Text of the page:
Absolute and Attributable Risks of Atrial Fibrillation in Relation to Optimal and Borderline Risk Factors
The Atherosclerosis Risk in Communities (ARIC) Study
Background—Atrial fibrillation (AF) is an important risk factor for stroke and overall mortality, but information about the preventable burden of AF is lacking. The aim of this study was to determine what proportion of the burden of AF in blacks and whites could theoretically be avoided by the maintenance of an optimal risk profile.
Methods and Results—This study included 14 598 middle-aged Atherosclerosis Risk in Communities (ARIC) Study cohort members. Previously established AF risk factors, namely high blood pressure, elevated body mass index, diabetes mellitus, cigarette smoking, and prior cardiac disease, were categorized into optimal, borderline, and elevated levels. On the basis of their risk factor levels, individuals were classified into 1 of these 3 groups. The population-attributable fraction of AF resulting from having a nonoptimal risk profile was estimated separately for black and white men and women. During a mean follow-up of 17.1 years, 1520 cases of incident AF were identified. The age-adjusted incidence rates were highest in white men and lowest in black women (7.45 and 3.67 per 1000 person-years, respectively). The overall prevalence of an optimal risk profile was 5.4% but varied according to race and gender: 10% in white women versus 1.6% in black men. Overall, 56.5% of AF cases could be explained by having ≥1 borderline or elevated risk factors, of which elevated blood pressure was the most important contributor.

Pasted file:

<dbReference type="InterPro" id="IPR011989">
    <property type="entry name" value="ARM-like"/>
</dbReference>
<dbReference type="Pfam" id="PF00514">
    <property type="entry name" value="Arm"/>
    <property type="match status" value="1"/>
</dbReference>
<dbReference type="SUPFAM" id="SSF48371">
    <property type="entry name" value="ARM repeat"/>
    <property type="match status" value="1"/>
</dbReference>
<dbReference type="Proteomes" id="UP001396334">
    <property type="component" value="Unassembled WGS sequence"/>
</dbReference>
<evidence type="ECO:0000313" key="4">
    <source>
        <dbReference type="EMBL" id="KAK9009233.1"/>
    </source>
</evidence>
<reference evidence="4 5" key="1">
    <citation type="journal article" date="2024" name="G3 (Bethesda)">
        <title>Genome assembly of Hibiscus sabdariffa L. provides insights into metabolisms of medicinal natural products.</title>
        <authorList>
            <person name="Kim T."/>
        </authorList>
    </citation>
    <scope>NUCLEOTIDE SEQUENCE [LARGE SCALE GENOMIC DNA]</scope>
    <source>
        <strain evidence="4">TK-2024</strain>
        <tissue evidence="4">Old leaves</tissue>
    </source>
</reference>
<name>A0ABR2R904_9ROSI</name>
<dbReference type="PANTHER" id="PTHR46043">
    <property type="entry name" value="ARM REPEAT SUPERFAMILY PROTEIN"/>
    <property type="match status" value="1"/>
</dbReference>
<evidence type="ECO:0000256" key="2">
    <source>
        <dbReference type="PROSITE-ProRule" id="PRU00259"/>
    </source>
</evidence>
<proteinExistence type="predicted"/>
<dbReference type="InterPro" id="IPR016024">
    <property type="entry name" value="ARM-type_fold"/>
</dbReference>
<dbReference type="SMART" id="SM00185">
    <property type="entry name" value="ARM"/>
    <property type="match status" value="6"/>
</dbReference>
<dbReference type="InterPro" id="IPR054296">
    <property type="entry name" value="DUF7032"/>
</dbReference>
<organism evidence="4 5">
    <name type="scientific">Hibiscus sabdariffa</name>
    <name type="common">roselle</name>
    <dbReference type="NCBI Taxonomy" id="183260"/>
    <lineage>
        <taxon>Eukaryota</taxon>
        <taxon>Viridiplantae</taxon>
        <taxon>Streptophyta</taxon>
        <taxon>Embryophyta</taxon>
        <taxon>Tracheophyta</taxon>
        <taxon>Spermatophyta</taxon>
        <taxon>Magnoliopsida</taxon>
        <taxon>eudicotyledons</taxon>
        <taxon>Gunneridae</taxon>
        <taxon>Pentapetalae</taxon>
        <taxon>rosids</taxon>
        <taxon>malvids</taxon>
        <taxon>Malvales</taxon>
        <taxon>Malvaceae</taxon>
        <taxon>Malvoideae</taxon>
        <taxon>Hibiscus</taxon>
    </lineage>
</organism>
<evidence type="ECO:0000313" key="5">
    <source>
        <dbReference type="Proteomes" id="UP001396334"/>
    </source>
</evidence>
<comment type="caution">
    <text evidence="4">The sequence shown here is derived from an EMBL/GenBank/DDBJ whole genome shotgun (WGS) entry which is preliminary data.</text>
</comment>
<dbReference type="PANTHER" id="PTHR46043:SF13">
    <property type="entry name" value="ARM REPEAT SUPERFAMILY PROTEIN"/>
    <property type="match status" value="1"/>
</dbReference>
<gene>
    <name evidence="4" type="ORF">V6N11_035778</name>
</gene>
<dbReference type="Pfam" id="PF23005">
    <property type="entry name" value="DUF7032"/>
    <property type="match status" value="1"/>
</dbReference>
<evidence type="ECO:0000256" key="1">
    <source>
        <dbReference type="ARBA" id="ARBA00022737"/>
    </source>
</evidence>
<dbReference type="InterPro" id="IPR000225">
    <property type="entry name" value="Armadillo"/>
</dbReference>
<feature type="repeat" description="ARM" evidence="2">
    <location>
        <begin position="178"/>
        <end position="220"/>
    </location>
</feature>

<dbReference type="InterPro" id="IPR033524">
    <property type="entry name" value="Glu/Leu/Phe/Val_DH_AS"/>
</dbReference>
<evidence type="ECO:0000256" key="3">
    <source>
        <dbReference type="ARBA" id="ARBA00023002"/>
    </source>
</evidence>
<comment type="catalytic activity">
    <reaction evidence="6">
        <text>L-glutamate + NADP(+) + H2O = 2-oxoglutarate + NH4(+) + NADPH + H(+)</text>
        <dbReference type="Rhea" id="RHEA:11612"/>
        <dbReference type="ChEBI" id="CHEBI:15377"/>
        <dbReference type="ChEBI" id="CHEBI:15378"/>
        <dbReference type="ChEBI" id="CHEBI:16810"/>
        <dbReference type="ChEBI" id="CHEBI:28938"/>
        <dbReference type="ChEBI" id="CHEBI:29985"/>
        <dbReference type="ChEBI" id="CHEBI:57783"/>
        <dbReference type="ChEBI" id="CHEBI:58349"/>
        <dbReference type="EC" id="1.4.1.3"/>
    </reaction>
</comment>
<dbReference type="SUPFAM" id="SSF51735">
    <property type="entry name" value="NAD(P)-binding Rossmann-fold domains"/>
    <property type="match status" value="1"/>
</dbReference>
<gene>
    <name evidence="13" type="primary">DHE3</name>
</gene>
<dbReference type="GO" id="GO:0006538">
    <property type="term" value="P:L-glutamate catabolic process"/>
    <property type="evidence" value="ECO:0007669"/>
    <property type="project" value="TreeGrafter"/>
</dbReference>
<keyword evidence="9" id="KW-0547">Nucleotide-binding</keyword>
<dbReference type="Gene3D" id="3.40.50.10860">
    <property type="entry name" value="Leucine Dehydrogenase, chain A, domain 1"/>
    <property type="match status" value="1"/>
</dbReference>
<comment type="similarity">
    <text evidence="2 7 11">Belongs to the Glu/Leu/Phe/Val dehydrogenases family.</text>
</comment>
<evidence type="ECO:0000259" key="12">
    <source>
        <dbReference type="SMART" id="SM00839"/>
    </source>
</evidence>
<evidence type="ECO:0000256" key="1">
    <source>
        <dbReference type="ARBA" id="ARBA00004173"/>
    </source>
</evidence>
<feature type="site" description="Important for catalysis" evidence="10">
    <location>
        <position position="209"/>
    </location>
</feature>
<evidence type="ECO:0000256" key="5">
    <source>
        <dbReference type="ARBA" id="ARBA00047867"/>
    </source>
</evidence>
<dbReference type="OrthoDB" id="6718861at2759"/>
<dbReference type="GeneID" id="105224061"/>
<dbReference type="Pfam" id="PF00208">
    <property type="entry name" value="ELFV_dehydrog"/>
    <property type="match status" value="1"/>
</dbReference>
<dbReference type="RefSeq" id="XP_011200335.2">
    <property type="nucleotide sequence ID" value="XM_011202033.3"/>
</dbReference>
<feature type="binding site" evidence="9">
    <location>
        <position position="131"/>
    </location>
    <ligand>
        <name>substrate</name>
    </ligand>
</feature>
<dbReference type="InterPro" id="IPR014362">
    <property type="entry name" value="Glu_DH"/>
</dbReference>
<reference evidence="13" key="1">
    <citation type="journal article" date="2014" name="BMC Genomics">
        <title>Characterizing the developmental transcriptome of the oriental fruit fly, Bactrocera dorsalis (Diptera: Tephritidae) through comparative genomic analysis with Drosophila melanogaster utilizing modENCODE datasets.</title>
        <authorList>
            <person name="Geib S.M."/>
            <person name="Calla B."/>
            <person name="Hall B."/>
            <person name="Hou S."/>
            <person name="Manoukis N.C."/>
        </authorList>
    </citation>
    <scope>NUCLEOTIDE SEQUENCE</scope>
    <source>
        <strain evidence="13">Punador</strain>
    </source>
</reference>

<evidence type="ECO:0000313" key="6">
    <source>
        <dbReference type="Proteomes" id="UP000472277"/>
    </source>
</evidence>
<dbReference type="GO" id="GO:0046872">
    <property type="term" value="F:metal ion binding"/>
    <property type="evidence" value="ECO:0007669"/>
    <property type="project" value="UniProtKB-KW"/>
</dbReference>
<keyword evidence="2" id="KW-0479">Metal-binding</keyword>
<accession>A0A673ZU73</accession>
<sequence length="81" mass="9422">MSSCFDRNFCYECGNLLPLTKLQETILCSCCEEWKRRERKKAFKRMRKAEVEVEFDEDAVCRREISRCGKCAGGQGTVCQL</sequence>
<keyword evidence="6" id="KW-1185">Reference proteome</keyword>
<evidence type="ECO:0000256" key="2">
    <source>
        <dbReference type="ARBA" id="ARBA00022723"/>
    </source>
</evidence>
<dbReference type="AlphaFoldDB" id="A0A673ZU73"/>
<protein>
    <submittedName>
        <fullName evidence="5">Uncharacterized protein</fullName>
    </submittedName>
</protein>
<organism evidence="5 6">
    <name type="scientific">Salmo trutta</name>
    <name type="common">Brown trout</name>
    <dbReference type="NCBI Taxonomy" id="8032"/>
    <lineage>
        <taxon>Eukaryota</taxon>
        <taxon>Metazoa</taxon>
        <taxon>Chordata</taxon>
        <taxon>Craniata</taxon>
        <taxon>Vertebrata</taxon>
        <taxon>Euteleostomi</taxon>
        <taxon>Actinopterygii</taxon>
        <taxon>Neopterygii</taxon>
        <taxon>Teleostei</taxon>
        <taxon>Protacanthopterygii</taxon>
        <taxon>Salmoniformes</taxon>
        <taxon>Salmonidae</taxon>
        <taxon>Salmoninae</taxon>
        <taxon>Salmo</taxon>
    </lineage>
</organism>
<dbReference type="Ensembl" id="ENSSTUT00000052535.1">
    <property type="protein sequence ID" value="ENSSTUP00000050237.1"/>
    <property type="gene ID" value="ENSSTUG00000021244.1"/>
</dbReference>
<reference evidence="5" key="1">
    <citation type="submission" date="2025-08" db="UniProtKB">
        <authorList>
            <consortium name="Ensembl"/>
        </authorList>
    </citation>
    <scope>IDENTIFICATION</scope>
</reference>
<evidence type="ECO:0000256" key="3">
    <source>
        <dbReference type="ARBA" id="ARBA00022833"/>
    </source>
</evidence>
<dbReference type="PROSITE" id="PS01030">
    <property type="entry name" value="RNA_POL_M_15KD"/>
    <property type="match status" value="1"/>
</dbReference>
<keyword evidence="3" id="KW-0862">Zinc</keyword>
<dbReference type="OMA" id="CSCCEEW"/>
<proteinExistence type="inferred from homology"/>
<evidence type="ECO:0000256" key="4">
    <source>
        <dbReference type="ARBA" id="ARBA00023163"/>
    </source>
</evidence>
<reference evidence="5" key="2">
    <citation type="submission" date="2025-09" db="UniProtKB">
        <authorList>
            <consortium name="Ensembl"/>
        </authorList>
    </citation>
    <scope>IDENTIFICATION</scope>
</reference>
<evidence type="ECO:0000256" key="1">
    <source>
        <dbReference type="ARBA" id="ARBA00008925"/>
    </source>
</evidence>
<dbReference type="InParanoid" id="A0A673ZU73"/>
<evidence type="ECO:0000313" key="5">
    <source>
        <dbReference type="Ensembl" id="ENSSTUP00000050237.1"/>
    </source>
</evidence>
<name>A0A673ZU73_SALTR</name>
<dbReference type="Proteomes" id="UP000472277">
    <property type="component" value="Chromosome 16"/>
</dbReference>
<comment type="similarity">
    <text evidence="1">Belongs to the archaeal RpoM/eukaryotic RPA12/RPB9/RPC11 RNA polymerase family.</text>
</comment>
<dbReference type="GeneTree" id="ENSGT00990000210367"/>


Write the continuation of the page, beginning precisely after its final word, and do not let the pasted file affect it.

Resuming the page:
Conclusion—As with other forms of cardiovascular disease, more than half of the AF burden is potentially avoidable through the optimization of cardiovascular risk factors levels.
- Received October 1, 2010.
- Accepted January 31, 2011.
- © 2011 American Heart Association, Inc.